We are not accustomed to look for any remarkable display of tender and charitable feelings, in the "Spirit of the Pilgrims." As the organ of the exclusive party we do not expect it to abstain from denunciation and reproach. But when it proceeds, as in the number for December, to include under the sweeping charge of infidelity, such men as William Whiston, Chillingworth, Priestley, Wakefield, Lindsey, and Belsham, we pause with utter astonishment. Yet such is the fact. All these individuals are expressly named as infidels—
They ""fell endlong' into the Serbonian bog' of a virtual infidelity!" Such shameless denunciations excite our surprise and pity. For the honor of our common nature we could wish they were never uttered. They will fail, we are sure, of their end. They may produce a temporary effect on ignorant, credulous, and timid minds, but only a temporary one. They wound the cause of christian peace and charity, but they will fail of producing the impression they are designed to make. It is too late for such weapons to succeed. It is vain to attempt to resist the progress of the age. It is vain to attempt to carry back the human mind to the state in which it was several centuries ago. It is vain to attempt to put down a spirit of research, and effectually to check the growth of liberal sentiments. They have struck too deep root to admit of being ever eradicated. Opposition will now serve only to strengthen their hold and quicken their progress. The time is past. The current has swollen to too great a magnitude, and is too powerfully set to be restrained. The advocates of spiritual tyranny and intolerance may throw up mounds—these mounds are no more than sands heaped together on the shores of ocean, which the next wave drives away.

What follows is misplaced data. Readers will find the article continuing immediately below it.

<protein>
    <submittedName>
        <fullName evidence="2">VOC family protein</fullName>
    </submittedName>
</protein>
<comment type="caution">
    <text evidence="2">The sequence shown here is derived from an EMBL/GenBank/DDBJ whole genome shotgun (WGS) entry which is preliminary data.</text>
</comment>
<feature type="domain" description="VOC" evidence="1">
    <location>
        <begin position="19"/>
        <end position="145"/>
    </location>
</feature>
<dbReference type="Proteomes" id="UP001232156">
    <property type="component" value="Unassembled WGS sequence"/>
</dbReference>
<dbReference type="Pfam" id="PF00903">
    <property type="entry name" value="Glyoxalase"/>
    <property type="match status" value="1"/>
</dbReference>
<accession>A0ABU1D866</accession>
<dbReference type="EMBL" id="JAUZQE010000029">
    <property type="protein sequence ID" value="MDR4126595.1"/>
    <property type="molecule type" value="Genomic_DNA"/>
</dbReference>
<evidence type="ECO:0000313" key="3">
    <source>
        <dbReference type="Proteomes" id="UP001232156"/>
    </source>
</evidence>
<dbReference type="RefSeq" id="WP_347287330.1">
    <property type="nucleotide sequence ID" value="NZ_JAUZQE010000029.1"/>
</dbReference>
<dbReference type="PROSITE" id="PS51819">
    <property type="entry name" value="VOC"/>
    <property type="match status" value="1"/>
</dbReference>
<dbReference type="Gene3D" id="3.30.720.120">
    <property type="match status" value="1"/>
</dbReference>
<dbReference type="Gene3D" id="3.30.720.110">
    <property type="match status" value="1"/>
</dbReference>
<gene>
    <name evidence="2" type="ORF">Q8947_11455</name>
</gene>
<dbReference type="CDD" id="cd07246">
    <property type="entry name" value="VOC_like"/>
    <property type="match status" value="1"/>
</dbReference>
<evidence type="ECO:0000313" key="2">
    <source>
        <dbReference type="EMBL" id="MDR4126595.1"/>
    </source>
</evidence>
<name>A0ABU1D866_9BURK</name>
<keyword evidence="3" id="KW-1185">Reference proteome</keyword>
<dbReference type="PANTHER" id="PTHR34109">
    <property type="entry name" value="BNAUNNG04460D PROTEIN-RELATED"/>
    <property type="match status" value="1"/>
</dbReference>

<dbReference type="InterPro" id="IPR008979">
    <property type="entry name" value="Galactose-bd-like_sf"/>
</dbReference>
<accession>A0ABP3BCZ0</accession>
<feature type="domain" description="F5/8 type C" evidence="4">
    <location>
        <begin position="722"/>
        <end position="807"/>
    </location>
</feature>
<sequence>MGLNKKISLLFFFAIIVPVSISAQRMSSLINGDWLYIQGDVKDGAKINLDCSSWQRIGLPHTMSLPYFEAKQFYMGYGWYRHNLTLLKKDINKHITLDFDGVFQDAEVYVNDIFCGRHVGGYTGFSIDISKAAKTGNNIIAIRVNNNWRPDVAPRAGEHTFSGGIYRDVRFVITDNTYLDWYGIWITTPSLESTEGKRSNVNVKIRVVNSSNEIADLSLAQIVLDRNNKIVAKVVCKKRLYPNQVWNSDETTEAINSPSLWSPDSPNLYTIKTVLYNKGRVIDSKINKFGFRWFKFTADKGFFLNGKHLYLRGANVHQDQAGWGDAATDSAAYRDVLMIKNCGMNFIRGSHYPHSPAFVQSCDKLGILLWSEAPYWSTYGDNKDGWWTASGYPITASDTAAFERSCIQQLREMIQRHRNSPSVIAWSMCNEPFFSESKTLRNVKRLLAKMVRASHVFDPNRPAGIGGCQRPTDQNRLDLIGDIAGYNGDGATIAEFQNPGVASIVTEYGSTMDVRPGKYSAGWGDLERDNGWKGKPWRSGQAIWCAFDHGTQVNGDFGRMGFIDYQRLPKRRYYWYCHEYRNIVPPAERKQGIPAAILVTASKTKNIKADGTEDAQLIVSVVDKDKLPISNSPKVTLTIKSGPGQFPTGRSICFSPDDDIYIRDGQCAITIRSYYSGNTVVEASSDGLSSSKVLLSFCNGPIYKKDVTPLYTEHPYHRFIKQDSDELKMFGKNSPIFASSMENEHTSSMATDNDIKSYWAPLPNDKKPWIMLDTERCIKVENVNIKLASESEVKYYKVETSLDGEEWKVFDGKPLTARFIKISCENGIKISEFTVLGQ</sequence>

The article in the "Spirit of the Pilgrims," which has called forth these remarks, is designed to give some account of William Whiston, a celebrated English divine and mathematician, who died about the middle of the last century. His views of the Saviour were strictly Arian. He believed in his preexistence, and considered
him entitled to inferior worship. His character and sufferings are portrayed in a lively manner by Bishop Hare, in his very ingenious treatise on the "Difficulties and Discouragements which attend the Study of the Scriptures." Those of our readers, who are not already familiar with the passage, will be gratified, we think, with an opportunity of perusing it. For ourselves, we have never been able to read it without deep emotion. Whiston, observes the Bishop, "has all his life been cultivating piety, and virtue, and good learning. Rigidly constant himself in the public and private duties of religion; and always promoting in others virtue and such learning as he thought would conduce most to the honor of God, by manifesting the greatness and wisdom of his works. He has given the world sufficient proofs that he has not misspent his time, by very useful works of philosophy and mathematics; he has applied one to the explication of the other, and endeavored by both to display the glory of the great Creator. And to his study of nature, he early joined the study of the Scriptures; and his attempts, whatever the success be, were at least well meant; and, considering the difficulty of the subjects he has engaged in, it must be allowed that in the main they are well aimed; and, if he has not succeeded, no more have others who have meddled with the same subjects. Nor is he more to be blamed than they. To be blamed, did I say? I should have said, not less to be commended. For sure it is a commendable design, to explain scripture difficulties, and to re